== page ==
Several viewers—including nomads—have complained that Nomadland
is depressing. Perhaps they missed the themes of self-discovery, new beginnings, freedom, community, kindness and hope.
But, yeah, there are dark aspects to the movie. Death, for example. Fran’s husband has died. Her town and the life she knew has died. The American Dream has died. Retirement has died. Her tire, van and dishes died. The retired man with the boat died. Deni’s elders had died. Linda May had contemplated suicide. Bob’s son had ended his life. Swankie dies.
These deaths hit us harder because they’re not stylized deaths in some melodrama or action movie. These are matter-of-fact, yeah-life’s-like-that, it’ll-happen-to-us-all-eventually deaths. Mundane deaths. These deaths are uncomfortably close to life as we experience it. These deaths are painfully familiar—especially for those of us in the latter half of life. We’ve lived long enough to lose family and friends, and our own death is a constant shadow.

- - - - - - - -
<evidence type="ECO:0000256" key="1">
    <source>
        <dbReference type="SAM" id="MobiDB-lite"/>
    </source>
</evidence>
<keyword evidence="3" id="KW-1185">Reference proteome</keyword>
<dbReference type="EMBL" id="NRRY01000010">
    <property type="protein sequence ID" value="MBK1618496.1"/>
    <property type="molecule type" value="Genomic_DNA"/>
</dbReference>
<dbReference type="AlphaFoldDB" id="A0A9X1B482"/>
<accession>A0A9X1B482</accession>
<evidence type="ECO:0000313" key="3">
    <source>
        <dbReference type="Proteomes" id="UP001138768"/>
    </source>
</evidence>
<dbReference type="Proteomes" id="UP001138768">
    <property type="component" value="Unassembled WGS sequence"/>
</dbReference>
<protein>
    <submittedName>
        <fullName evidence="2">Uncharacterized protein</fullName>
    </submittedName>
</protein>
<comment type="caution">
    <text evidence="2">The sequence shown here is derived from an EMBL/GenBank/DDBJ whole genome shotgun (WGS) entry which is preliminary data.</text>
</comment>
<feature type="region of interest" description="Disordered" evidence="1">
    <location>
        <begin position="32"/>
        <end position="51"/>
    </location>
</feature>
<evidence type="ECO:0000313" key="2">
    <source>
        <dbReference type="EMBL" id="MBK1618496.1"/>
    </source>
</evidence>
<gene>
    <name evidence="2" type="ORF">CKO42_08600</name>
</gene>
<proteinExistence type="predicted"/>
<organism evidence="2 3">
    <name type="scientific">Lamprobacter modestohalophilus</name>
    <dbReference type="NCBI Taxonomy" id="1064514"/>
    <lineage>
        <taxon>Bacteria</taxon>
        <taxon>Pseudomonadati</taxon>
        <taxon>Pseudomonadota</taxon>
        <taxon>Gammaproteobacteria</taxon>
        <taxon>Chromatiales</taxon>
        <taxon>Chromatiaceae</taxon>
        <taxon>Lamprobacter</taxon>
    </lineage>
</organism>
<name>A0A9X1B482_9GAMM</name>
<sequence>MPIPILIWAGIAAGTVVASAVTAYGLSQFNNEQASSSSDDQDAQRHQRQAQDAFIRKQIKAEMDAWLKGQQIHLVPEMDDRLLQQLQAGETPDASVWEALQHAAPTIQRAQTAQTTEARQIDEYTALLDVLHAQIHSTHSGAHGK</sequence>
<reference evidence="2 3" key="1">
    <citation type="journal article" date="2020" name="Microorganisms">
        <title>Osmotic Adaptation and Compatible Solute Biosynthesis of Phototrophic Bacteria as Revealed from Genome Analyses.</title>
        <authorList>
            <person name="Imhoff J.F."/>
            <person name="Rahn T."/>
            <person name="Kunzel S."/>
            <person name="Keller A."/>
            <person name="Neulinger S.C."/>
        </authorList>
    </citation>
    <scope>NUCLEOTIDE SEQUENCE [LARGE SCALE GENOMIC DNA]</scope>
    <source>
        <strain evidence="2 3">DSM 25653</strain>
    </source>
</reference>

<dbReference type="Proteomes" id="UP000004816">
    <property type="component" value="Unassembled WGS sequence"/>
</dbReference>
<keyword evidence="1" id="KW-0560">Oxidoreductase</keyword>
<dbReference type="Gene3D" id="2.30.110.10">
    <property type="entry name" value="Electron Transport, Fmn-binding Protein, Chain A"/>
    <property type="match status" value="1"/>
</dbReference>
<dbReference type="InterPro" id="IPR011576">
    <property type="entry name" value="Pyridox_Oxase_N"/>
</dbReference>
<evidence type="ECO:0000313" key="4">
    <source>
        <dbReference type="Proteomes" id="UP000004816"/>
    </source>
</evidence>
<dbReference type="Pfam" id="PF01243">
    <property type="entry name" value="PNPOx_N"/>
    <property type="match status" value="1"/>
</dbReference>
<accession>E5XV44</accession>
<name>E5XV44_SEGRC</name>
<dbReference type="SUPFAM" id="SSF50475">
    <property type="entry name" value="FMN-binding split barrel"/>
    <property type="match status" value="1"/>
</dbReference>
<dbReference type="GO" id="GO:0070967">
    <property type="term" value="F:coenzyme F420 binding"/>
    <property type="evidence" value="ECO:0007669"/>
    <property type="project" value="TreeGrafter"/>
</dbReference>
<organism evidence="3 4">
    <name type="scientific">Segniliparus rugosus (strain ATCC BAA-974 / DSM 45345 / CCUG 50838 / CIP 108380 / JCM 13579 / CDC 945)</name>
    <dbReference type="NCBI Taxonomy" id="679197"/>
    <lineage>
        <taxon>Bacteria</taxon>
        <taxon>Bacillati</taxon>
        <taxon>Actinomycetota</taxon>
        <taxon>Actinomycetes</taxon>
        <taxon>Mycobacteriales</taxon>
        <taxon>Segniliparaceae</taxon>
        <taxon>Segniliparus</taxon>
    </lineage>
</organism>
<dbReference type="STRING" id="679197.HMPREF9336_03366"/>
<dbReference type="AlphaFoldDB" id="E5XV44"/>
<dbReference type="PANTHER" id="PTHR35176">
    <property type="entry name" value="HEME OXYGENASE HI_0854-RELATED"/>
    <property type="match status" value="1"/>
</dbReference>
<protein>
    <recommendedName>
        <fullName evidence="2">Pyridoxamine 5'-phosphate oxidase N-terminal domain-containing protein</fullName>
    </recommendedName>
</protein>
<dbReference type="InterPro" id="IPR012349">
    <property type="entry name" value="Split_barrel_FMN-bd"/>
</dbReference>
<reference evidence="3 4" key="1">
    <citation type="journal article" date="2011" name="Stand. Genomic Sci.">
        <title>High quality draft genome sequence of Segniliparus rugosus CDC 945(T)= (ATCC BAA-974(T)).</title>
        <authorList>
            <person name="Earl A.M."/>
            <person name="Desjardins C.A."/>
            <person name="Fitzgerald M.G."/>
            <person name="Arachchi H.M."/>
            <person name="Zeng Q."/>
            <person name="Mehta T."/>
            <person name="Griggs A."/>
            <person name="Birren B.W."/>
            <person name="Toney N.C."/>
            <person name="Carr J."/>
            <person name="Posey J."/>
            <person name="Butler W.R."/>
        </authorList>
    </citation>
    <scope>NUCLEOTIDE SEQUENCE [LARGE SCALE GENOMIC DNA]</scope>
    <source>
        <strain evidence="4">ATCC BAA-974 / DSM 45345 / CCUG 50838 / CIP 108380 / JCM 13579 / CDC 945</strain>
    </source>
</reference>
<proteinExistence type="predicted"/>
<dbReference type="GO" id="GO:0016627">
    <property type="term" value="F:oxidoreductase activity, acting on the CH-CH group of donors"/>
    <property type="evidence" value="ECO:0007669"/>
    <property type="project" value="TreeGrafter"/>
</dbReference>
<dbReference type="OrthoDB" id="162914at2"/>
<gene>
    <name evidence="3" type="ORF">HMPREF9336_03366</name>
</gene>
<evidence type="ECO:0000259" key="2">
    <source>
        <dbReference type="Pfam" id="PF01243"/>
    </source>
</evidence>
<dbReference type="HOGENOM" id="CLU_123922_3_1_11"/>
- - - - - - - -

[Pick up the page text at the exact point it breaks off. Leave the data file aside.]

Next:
I had made peace with my mortality long before my showdown with it during the summer of 2019. I think the acceptance of death starts with acceptance of our selves and our mistakes. The opportunities we let pass by, the opportunities we botched, the good we could’ve/should’ve done, the harm we did do, the forgiveness we haven’t granted, the gratitude or love we haven’t expressed… The regrets.
Fern, Linda May, Swankie, Bob—and nearly every nomad I know—didn’t let regret, disappointment, rejection, hardship or the shadow of death paralyze them. They pushed onward. And that’s beautiful, not depressing.